“For the first time in seven months, traders are testing the Swiss National Bank’s determination to limit the franc’s strength against the euro as Europe’s resurgent debt crisis drives up demand for safer assets.
The franc breached the central bank’s cap of 1.20 to the euro on April 5 and April 9, and options show investors are predicting even more appreciation. It jumped 1.1 percent versus nine peers in a basket of currencies in March, the biggest gain since July, and is up 1.8 percent from a nine-month low on Jan. 11, according to data compiled by Bloomberg.
Demand for Swiss assets is so strong that investors accepted negative yields at an auction of six-month government bills last week as Spain’s borrowing costs rose toward levels that prompted bailouts for Greece, Ireland and Portugal. The franc is climbing against its peers even after the Swiss central bank repeated a commitment to prevent increases that threaten to bring about deflation and hurt exports.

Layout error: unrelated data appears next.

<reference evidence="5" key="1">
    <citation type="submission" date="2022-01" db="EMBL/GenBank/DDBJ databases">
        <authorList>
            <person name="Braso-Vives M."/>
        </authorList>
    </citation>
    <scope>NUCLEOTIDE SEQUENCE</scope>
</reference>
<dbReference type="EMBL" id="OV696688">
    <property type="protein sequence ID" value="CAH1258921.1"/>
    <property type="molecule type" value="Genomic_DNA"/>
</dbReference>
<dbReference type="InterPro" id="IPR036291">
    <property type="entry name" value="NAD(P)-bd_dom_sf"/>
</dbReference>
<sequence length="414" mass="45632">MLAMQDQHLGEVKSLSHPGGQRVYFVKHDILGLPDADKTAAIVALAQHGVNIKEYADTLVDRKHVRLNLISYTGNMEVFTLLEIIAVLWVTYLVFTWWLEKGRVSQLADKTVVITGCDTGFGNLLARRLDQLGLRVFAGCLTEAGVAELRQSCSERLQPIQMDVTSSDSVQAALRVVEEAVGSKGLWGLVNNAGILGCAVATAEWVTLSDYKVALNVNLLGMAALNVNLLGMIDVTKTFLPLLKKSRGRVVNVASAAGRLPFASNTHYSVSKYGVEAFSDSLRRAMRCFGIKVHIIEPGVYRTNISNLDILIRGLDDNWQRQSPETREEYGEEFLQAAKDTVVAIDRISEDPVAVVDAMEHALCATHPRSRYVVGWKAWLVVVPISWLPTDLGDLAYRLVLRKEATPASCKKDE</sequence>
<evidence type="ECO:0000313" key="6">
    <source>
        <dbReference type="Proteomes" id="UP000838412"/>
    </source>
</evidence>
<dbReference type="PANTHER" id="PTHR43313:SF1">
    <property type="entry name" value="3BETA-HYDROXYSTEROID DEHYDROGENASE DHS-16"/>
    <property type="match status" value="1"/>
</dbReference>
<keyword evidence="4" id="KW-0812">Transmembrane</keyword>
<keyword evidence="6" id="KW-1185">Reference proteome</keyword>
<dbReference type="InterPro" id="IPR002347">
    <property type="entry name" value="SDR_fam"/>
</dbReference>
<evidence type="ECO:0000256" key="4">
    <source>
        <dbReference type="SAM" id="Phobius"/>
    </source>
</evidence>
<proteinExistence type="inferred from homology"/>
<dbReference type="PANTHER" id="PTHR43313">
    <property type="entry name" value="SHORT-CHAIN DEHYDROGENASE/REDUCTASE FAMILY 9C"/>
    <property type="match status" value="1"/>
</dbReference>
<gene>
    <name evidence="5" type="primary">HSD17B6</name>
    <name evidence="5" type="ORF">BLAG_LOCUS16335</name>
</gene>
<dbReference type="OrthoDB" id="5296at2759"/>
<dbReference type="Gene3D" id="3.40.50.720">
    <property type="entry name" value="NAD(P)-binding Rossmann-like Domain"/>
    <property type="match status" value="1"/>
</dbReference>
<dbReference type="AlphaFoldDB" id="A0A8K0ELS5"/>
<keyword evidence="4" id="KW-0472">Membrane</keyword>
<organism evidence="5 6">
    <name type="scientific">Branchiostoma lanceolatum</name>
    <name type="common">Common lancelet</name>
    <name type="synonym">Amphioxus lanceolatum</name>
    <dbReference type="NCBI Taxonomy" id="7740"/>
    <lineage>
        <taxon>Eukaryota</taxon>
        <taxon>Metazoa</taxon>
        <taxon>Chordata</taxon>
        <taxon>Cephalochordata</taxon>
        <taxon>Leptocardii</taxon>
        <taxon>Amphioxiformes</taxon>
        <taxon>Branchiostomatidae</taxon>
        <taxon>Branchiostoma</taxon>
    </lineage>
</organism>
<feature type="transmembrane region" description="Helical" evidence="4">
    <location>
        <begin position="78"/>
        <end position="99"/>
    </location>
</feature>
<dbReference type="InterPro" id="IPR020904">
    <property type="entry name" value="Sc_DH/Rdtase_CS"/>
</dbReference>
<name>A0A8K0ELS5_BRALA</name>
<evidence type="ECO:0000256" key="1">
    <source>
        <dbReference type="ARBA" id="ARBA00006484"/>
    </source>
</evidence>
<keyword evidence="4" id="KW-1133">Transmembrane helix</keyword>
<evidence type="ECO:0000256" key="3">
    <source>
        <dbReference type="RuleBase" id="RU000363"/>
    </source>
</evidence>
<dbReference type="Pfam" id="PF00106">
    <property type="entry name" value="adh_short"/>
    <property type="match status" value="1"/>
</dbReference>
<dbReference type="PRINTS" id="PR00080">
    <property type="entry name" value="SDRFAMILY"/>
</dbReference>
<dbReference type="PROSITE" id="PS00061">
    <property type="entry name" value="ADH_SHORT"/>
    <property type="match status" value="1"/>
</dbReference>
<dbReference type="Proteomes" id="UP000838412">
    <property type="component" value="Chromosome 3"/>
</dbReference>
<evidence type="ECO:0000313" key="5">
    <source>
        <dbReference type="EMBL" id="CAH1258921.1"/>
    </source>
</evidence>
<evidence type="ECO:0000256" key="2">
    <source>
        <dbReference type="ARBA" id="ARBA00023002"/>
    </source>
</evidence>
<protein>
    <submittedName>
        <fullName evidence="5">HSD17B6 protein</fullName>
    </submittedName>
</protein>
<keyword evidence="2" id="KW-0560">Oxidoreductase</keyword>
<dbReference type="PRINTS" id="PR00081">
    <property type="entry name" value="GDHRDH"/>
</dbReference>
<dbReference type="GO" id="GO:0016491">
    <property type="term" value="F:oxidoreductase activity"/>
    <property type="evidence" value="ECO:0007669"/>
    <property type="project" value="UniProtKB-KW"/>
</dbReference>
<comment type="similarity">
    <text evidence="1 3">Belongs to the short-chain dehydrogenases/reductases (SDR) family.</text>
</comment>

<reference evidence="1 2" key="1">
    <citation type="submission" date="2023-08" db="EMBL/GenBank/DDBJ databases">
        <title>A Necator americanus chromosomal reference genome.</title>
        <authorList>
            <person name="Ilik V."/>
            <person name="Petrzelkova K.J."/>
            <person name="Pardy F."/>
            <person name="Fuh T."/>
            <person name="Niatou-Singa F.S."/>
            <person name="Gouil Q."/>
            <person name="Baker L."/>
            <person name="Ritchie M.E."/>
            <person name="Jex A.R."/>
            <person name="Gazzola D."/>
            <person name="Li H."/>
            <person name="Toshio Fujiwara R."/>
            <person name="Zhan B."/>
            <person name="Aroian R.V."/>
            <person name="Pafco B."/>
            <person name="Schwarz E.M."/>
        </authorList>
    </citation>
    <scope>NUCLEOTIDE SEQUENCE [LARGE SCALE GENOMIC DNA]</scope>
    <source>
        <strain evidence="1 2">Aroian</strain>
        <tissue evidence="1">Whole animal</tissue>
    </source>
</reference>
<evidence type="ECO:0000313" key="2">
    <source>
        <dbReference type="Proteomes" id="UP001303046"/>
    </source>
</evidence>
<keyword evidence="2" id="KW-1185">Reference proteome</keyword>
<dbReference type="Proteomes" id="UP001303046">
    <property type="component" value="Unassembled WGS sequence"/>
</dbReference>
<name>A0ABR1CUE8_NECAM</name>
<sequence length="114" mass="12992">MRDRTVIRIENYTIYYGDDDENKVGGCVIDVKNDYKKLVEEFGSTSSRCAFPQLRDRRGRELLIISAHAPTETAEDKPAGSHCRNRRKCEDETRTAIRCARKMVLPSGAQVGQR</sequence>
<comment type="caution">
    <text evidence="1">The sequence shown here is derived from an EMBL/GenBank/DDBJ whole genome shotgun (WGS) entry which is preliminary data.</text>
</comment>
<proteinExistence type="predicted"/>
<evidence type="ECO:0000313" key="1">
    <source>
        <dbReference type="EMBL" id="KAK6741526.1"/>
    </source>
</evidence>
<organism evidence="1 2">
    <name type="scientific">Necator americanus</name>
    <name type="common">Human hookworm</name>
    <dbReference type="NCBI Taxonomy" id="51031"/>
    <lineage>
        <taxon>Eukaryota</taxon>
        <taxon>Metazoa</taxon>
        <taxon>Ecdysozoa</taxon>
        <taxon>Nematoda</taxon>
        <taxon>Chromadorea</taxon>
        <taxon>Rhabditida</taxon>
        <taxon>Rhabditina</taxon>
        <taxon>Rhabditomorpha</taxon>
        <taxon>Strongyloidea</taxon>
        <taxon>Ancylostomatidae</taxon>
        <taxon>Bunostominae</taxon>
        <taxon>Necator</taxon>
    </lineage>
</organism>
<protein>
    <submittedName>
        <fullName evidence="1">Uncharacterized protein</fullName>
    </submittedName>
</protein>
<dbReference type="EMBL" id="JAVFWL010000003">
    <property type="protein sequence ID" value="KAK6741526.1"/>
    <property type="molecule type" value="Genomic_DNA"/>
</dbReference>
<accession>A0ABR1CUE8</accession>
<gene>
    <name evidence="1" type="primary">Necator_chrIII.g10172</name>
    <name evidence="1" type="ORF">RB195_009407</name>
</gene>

“As long as there is risk aversion tied to rising euro- region stress, investors will want to buy francs,” Peter Frank, a London-based currency strategist at Banco Bilbao Vizcaya Argentaria SA, Spain’s second-largest lender, said in an interview on April 10. “The Swiss franc is an extremely liquid currency, it is tradable throughout all time zones and the economy is very resilient.”
The franc will weaken to at least 1.23 per euro over the next three months as the central bank steps up efforts to counteract its strength, he said…”